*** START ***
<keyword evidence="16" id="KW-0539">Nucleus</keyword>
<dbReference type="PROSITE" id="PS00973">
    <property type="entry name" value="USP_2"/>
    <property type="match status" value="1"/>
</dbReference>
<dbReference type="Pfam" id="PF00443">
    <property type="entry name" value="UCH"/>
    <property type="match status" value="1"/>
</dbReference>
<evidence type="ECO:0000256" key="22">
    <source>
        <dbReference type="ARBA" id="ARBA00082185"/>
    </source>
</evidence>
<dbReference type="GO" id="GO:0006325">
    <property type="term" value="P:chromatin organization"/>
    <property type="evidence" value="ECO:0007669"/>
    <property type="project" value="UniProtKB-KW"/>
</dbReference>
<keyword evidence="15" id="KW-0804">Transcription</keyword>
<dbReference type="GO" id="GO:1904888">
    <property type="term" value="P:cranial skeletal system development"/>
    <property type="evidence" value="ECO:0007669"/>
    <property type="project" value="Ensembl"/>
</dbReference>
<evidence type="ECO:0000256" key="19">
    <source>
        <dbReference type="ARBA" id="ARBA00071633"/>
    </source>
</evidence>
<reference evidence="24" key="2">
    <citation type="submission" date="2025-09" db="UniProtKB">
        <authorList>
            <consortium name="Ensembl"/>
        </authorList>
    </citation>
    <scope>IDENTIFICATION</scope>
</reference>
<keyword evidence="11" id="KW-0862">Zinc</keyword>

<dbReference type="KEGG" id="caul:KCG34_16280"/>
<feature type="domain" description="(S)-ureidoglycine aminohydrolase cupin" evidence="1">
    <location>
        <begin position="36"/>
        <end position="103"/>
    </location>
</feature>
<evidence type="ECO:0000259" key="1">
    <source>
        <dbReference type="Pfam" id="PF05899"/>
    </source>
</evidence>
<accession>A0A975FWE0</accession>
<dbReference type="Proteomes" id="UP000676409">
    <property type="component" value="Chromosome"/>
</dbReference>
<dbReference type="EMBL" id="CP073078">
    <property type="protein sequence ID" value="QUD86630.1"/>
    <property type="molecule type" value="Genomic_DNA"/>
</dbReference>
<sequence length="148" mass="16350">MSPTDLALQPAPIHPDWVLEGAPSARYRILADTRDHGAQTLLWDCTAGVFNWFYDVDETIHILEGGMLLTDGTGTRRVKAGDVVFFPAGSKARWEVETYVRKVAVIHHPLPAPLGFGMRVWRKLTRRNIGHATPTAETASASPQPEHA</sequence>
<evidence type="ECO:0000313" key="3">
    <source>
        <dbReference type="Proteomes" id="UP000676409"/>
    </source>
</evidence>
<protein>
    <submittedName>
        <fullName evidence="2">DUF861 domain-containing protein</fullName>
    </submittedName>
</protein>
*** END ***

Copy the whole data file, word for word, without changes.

<keyword evidence="16" id="KW-0539">Nucleus</keyword>
<dbReference type="PROSITE" id="PS00973">
    <property type="entry name" value="USP_2"/>
    <property type="match status" value="1"/>
</dbReference>
<dbReference type="Pfam" id="PF00443">
    <property type="entry name" value="UCH"/>
    <property type="match status" value="1"/>
</dbReference>
<evidence type="ECO:0000256" key="22">
    <source>
        <dbReference type="ARBA" id="ARBA00082185"/>
    </source>
</evidence>
<dbReference type="GO" id="GO:0006325">
    <property type="term" value="P:chromatin organization"/>
    <property type="evidence" value="ECO:0007669"/>
    <property type="project" value="UniProtKB-KW"/>
</dbReference>
<keyword evidence="15" id="KW-0804">Transcription</keyword>
<dbReference type="GO" id="GO:1904888">
    <property type="term" value="P:cranial skeletal system development"/>
    <property type="evidence" value="ECO:0007669"/>
    <property type="project" value="Ensembl"/>
</dbReference>
<evidence type="ECO:0000256" key="19">
    <source>
        <dbReference type="ARBA" id="ARBA00071633"/>
    </source>
</evidence>
<reference evidence="24" key="2">
    <citation type="submission" date="2025-09" db="UniProtKB">
        <authorList>
            <consortium name="Ensembl"/>
        </authorList>
    </citation>
    <scope>IDENTIFICATION</scope>
</reference>
<keyword evidence="11" id="KW-0862">Zinc</keyword>

<dbReference type="KEGG" id="caul:KCG34_16280"/>
<feature type="domain" description="(S)-ureidoglycine aminohydrolase cupin" evidence="1">
    <location>
        <begin position="36"/>
        <end position="103"/>
    </location>
</feature>
<evidence type="ECO:0000259" key="1">
    <source>
        <dbReference type="Pfam" id="PF05899"/>
    </source>
</evidence>
<accession>A0A975FWE0</accession>
<dbReference type="Proteomes" id="UP000676409">
    <property type="component" value="Chromosome"/>
</dbReference>
<dbReference type="EMBL" id="CP073078">
    <property type="protein sequence ID" value="QUD86630.1"/>
    <property type="molecule type" value="Genomic_DNA"/>
</dbReference>
<sequence length="148" mass="16350">MSPTDLALQPAPIHPDWVLEGAPSARYRILADTRDHGAQTLLWDCTAGVFNWFYDVDETIHILEGGMLLTDGTGTRRVKAGDVVFFPAGSKARWEVETYVRKVAVIHHPLPAPLGFGMRVWRKLTRRNIGHATPTAETASASPQPEHA</sequence>
<evidence type="ECO:0000313" key="3">
    <source>
        <dbReference type="Proteomes" id="UP000676409"/>
    </source>
</evidence>
<protein>
    <submittedName>
        <fullName evidence="2">DUF861 domain-containing protein</fullName>
    </submittedName>
</protein>